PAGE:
Groundhog Day 2013; Watch Punxsutawney Phil’s Prediction – Six More Weeks Of Winter? [LIVE STREAM]
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Punxsutawney Phil is the world's most famous groundhog. The annual Groundhog Day tradition involves the meteorologically-gifted rodent peeking out of his burrow on famous Gobbler's Knob in front of throes of onlookers who want to see if he sees his shadow and scurries back in, a sign of six more weeks of winter. If he comes out, it means winter ends early.
USA Today reports that, based on an analysis of weather data over the past 25 years, "there is no predictive skill for the groundhog during the most recent years of the analysis," according to the National Climatic Data Center in Asheville, N.C.
The center found that since 1988, the groundhog has been "right" 10 times and "wrong" 15 times. In other words, only 10 times did the national average temperature for the remainder of February match what would be expected based on what the groundhog had predicted.
To be fair to Phil, most weather forecasters are off in their predictions too. A Freakonomics article on the subject got a few meteorologists to open up on the subject.
"There's not an evaluation of accuracy in hiring meteorologists" said one meteorologist. "Presentation takes precedence over accuracy."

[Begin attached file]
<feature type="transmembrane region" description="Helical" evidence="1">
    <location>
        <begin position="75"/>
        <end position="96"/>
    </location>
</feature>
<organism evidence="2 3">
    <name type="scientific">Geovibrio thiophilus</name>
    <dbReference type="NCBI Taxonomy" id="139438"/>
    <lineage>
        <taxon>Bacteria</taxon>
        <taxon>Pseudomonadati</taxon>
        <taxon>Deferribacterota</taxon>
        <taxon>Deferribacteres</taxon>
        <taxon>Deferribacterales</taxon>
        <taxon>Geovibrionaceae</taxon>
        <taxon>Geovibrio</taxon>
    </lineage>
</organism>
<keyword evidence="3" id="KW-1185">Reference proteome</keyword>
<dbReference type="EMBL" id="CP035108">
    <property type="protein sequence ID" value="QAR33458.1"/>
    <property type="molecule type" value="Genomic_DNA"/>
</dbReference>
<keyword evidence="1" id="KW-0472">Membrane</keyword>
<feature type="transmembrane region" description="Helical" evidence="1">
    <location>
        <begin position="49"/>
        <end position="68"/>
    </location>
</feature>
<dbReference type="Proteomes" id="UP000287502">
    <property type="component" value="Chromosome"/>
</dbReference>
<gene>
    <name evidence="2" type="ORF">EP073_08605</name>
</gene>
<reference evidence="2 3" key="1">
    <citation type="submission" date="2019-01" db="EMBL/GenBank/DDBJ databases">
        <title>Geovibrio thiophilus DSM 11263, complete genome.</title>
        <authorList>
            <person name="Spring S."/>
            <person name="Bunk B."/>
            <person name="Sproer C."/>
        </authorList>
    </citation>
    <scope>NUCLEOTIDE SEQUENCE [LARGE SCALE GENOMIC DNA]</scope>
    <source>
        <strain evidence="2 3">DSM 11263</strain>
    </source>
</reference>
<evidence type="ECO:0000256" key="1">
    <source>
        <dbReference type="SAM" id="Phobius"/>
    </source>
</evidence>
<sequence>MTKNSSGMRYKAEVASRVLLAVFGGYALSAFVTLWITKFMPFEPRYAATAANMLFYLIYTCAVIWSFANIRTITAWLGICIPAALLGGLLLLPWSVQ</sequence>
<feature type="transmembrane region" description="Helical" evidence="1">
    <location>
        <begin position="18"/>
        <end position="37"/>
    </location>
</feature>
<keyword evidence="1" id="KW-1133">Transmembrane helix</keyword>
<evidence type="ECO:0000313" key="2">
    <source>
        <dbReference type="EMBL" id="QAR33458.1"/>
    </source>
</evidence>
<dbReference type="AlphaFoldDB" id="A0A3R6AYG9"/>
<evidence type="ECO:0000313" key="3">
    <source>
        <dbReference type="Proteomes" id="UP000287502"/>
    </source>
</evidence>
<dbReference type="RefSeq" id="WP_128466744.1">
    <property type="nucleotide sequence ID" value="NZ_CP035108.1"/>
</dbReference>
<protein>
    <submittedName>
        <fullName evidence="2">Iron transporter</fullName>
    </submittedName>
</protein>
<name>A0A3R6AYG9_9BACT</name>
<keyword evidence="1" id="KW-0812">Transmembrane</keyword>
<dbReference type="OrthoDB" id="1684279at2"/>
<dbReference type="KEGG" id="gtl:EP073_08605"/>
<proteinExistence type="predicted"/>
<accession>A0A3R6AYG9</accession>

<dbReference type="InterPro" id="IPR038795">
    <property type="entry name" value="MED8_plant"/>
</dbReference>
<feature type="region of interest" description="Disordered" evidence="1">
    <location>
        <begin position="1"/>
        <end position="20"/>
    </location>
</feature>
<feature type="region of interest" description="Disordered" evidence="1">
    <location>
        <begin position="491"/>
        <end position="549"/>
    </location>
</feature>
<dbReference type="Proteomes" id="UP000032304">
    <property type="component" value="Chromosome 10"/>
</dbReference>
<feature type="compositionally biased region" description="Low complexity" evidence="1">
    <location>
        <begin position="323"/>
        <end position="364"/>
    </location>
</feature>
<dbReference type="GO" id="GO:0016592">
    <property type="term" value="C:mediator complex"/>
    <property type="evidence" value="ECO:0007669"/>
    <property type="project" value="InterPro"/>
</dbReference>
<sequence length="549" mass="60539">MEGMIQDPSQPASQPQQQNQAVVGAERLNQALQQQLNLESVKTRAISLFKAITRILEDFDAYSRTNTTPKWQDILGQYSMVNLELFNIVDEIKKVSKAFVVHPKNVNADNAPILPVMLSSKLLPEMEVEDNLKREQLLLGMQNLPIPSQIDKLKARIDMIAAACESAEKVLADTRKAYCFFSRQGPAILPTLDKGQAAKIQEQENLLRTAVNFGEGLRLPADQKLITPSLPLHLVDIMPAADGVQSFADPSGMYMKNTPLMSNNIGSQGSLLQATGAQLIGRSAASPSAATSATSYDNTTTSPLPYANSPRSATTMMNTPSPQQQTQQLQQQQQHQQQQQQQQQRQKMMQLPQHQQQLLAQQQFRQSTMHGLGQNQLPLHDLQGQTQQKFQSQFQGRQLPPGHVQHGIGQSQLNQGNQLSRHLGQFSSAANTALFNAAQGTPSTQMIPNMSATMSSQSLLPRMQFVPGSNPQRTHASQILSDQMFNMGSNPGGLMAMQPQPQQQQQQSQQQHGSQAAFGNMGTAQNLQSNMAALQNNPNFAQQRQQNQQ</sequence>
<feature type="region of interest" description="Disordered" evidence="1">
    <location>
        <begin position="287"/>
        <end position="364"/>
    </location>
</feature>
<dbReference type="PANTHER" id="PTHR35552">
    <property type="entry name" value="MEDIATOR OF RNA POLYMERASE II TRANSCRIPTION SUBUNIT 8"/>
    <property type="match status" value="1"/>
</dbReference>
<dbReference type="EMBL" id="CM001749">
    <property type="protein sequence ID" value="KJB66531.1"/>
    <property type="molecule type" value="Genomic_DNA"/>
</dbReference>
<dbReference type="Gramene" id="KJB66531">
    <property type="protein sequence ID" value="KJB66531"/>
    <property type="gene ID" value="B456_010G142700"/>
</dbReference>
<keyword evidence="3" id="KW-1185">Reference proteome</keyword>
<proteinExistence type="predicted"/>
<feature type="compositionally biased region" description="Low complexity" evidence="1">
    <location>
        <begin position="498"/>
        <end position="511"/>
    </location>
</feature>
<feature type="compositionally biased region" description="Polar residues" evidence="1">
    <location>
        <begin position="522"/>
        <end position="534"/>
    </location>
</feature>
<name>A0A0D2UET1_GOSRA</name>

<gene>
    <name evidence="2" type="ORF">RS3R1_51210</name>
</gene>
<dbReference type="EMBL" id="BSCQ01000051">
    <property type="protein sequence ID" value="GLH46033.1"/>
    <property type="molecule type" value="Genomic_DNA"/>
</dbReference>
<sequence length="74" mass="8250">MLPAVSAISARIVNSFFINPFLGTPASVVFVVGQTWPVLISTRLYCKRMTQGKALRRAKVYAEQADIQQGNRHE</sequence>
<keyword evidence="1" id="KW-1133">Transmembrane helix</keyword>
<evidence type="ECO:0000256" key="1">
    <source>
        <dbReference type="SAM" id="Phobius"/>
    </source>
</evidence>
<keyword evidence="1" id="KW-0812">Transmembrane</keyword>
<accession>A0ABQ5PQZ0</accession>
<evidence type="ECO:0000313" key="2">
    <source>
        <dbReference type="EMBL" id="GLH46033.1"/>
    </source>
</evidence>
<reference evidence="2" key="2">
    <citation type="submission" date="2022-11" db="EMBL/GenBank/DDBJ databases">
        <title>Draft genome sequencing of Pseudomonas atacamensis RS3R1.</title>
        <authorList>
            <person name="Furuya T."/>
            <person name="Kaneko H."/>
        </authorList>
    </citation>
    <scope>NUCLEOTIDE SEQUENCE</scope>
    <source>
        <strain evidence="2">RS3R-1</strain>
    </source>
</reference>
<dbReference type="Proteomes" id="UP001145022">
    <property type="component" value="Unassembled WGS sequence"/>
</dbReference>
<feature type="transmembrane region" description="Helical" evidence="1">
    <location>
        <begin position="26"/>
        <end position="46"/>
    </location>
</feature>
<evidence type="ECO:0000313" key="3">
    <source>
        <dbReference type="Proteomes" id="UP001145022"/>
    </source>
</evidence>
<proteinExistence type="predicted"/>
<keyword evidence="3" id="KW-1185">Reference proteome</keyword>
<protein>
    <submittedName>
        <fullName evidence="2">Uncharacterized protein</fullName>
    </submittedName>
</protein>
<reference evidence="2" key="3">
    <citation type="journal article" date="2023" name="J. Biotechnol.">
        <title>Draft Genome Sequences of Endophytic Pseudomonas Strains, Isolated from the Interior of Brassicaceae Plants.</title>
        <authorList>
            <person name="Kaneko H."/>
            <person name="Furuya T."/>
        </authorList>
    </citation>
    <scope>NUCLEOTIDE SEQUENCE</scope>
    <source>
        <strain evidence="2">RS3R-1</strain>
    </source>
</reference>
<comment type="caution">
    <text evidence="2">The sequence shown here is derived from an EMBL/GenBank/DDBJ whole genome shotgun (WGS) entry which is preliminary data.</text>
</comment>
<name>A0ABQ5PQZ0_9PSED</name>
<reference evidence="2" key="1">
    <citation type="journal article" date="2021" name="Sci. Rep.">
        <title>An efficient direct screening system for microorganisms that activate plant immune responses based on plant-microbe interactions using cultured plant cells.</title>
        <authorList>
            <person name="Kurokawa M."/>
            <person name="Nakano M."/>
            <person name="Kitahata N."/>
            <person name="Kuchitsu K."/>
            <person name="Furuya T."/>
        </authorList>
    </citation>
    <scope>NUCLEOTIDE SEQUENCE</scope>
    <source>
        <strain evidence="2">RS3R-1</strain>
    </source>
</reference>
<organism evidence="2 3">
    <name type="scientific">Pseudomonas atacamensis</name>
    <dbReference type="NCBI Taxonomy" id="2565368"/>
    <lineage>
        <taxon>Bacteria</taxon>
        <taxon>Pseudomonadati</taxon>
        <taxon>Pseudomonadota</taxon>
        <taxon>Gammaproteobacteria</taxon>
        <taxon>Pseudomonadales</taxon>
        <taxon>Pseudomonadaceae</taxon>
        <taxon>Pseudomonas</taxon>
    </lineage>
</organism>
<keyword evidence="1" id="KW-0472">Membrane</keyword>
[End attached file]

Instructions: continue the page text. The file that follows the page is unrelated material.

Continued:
And when it comes to presentation, well, Phil is king. According to his official website, more than 20,000 people come to watch his prediction live every year, with millions more tuning in around the world. Just take a look at last year's festivities.
All this pomp and circumstance begs the question: What's the deal with Groundhog Day anyway?
As a born-and-raised Pennsylvanian I will address and dismiss the most obvious argument: Punxsutawney is a very boring place.
Here's the official story from Pennsylvania's official tourism website:
The story of Groundhog Day begins with Candlemas, an early Christian holiday where candles were blessed and distributed. Celebrators of the holiday eventually declared clear skies on Candlemas meant a longer winter. The Roman legions, during the conquest of the northern country, brought this tradition to the Germans, who concluded that if the sun made an appearance on Candlemas Day, a hedgehog would cast a shadow, thus predicting six more weeks of bad weather or "Second Winter." German immigrants brought the tradition to Pennsylvania, but how did Punxsutawney Phil emerge?
In 1887, a spirited group of groundhog hunters from Punxsutawney dubbed themselves "The Punxsutawney Groundhog Club." One member was an editor of Punxsutawney's newspaper. Using his ink, he proclaimed Punxsutawney Phil, the local groundhog, to be the one and only weather prognosticating groundhog. He issued this proclamation on Candlemas, and yes, Groundhog Day.
And, because this article provides the flimsiest possible pretext for doing so, here's some Bill Murray.
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